Using my cheap day out “Bayern-Ticket” to the full, I indulged in a train journey to Bamberg, a UNESCO world heritage site since 1993 and tourist trap for the better part of one thousand years, located just a short distance from Nuremberg, Germany.
Leaving the train station on a bright sunny morning in May, I followed the throng of tourists heading for the main attractions. An unpromising start took us past road works, shopping centres, traffic jams and noisy building sites until finally, we arrived in the town centre.
It’s hard to imagine a more picturesque place; there are more chocolate box buildings, winding cobbled streets and lovingly decorated houses the mind and feet of any tourist can cope with.
A river criss-crosses the town centre and much of Bamberg’s architecture has had to adapt to its acquatic position in this hilly landscape. An 18th century town hall stradled the river like a witch’s house out of a Russian fairytale, standing tall on two sturdy legs on either side of the embankment, its facade decorated and proudly showing off the town’s rich past. Passing underneath the buidling I crossed a bridge into the heart of the town, where cafes were packed with those longing to be seen and wishing to impress but rarely succeeding. Who could possibly outshine the spendour of those ancient buildings, the largest original medieval township in Europe?
The streets were lined with tiny shops, carved and painted facades, treasure-troves for antique- and souvenier hunters. Restaurants seemed to float on an island in the river, their landlords competing with floral displays and imaginative tableware. Downstream brightly coloured barges moored and artists showed off their ware. Little Venice basked smugly in the hot May morning, it had no reason to fear comparison with its larger name sake.
A steep climb on a cobbled streets brought me to the church and Schloss district where even more national treasures awaited me, alongside dozens of coaches spilling even more tourists into the main square. I fled the crowds and searching for a restaurant mentioned in my Lonely Planet Guide to Germany, I took a wrong turn into a tiny cobbled street curling around one of the town’s many churches.
I found I had inadvertently staggered into hell. Literally. Hell. Hoelle. Not so much the burning inferno I had been warned about as a child whenever I had expressed an unhealthy interest in sweets or in my teens when I expressed a shocking interest in boys. This was more the medieval equivalent of a day out in Sandwich, Kent.
Ignoring the omen of its name, the town’s upwardly mobile had made this district their 21st century home. Flowers in baskets and brightly painted pots, decorated windows and saloon cars spoke of a different kind of hell…competing with your neighbours…from net curtains to this year’s BMW model…showing off the latest trophy wife or designer child with A-grades and a university career to follow. A goldfish bowl exsistence in pastell-coloured brickwork. A lifetime in a job one hates just to pay off the mortgage on one’s tiny place in Hell.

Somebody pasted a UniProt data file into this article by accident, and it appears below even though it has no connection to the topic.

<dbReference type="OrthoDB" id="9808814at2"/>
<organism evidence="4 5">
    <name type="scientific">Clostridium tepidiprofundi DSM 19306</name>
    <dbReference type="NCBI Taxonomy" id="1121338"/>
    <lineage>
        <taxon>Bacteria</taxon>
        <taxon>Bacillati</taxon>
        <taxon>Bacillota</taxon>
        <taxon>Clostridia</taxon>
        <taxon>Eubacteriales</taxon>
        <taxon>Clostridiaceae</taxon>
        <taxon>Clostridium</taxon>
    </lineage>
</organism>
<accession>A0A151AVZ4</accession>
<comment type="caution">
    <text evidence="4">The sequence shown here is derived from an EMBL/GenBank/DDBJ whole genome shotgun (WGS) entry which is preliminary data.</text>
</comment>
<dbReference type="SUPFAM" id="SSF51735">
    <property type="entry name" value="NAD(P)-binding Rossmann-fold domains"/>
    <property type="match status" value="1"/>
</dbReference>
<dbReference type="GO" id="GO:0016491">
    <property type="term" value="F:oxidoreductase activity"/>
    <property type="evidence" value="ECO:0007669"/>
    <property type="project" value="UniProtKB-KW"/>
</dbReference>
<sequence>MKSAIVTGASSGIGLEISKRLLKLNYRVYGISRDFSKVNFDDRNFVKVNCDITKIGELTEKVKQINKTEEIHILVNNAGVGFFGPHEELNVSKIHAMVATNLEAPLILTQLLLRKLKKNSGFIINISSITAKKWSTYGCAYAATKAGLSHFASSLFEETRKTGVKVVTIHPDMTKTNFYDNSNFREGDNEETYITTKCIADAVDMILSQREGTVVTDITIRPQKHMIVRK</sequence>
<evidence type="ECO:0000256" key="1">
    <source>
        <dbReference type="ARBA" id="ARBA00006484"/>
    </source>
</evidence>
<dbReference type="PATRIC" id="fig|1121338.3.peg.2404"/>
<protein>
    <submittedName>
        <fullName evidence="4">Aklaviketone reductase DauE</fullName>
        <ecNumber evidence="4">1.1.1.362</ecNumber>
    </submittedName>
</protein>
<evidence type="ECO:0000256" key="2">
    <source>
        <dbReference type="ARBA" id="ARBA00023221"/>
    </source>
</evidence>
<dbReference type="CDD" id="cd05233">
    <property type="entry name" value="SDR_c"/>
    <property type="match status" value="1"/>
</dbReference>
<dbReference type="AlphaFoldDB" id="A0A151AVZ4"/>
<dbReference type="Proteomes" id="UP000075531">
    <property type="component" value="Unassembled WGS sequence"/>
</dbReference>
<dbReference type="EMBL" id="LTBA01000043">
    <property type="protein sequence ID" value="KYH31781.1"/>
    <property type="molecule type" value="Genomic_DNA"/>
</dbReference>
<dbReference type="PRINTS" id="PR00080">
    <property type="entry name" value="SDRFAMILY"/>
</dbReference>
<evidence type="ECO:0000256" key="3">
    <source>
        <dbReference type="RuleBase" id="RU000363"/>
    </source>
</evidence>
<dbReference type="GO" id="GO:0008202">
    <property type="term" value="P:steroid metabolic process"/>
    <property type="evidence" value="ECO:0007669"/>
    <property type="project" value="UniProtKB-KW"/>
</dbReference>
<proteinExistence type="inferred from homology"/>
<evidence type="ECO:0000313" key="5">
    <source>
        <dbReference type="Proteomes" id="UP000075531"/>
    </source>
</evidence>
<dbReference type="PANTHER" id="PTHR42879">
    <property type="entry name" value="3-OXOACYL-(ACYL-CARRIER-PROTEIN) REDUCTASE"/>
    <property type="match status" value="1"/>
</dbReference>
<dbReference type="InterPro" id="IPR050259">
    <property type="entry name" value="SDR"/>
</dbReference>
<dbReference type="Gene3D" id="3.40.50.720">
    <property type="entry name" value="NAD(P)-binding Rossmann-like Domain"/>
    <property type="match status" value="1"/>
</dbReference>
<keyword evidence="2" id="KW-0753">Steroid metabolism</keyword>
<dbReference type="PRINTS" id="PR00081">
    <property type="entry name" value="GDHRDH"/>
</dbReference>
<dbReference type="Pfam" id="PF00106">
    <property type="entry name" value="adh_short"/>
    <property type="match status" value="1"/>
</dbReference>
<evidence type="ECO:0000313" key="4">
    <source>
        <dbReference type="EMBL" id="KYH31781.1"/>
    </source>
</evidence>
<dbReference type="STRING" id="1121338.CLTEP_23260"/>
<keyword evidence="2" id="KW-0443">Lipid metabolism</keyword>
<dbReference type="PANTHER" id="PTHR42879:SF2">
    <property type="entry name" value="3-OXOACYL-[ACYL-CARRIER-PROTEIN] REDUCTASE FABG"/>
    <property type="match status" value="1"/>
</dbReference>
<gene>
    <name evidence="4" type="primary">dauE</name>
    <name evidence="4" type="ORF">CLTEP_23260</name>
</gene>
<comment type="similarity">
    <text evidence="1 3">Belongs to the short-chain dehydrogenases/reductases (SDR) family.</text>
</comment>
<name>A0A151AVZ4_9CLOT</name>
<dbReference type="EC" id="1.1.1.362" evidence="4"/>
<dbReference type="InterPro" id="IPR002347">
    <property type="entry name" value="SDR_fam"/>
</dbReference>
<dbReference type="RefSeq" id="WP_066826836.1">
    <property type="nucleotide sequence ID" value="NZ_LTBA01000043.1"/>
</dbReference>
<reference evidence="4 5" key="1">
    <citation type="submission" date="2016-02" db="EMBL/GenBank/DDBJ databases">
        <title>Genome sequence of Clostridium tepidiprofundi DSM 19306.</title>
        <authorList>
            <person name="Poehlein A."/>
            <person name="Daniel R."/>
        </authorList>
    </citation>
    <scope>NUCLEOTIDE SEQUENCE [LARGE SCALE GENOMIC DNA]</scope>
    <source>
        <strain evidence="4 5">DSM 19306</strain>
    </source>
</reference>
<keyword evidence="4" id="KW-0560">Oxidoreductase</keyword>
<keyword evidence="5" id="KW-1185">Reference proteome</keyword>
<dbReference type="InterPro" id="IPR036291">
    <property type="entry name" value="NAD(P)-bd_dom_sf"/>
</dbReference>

At Hoelle No. 13 I found what must be the worl’d smallest B & B. One single room (with bath) and one double room (with bath). That’s the choice the weary traveller has to make.
Do I enter Hell alone, spending my night tossing and turning in a single bed contemplating my last shot at redemption? Or do I bring a mate, canoodling on double-bedded splendour before the morning after affect reminds us both that we gave up our chance of redemption long ago?
Leaflets proudly displayed outside a gleaming front door proclaim the landlords’ invitation for my weekend break in Hell. I admit, it was a great relief to find there are baths in Hell. After a hard day’s screaming and sweating in any inviting inferno, a traveller looks forward to washing off the stinkiness and start purgatory all over again the next day, freshly scrubbed and smelling of deodorant. A mere Euro 39. per night. Bargain. I hadn’t expected Hell to be so reasonably priced. A devillish plan enticing me to stay?
I escaped Hell…and made my way up the Kaulberg to fall into another tourist trap…the footpath up to the castle – yes, there’s always a castle, no German town in the south would be seen dead (or in hell) without one. I forget what this one was called, there are castles everwhere in Bavaria and Franconia, this middle-aged traveller cannot possibly be expected to all remember their names.
Just like Rome in Italy, Bamberg is surrounded by hills, each furnished with a respectably sized church tower from which bells chime at convenient intervals, reminding me that my stomach was still empty. I had strayed into hell instead of the recommended restaurant. My Lonely Planet Guide advised the climb up to the castle, where no doubt I’d find lunch and refreshments.
The views over the town were spectacular, even though I wished I had brought suction pads to keep me upright. This was the steepest footpath I’ve ever had to climb. Another devillish device by the crafty landlords from Hoelle No. 13 or a consumer test conducted by Lonely Planet’s editorial staff?
Exhausted I reached the hilltop with a protesting empty belly and sweaty brow only to discover that a bus stopped just outside the castle. The trees in the shady forest surrounding the keep allowed me to cool off – both my sweaty brow and my anger – and I drank in the fantastic views over the town and surrounding countryside. Deciding that a local dish of dumplings and goulash would be the right choice for a refugee from Hell, I made my way to the restaurant…only to find it packed to the medieval beams with tourists who had arrived earlier on the little tourist bus. No room at the inn, collect Nil Points and go straight back to Hell.
Typically, the bus was already fully booked for the return journey down the Kaulberg into the town centre, so I braced myself for the steep climb down into Hell with a tormented belly and burning soles.
…to be continued/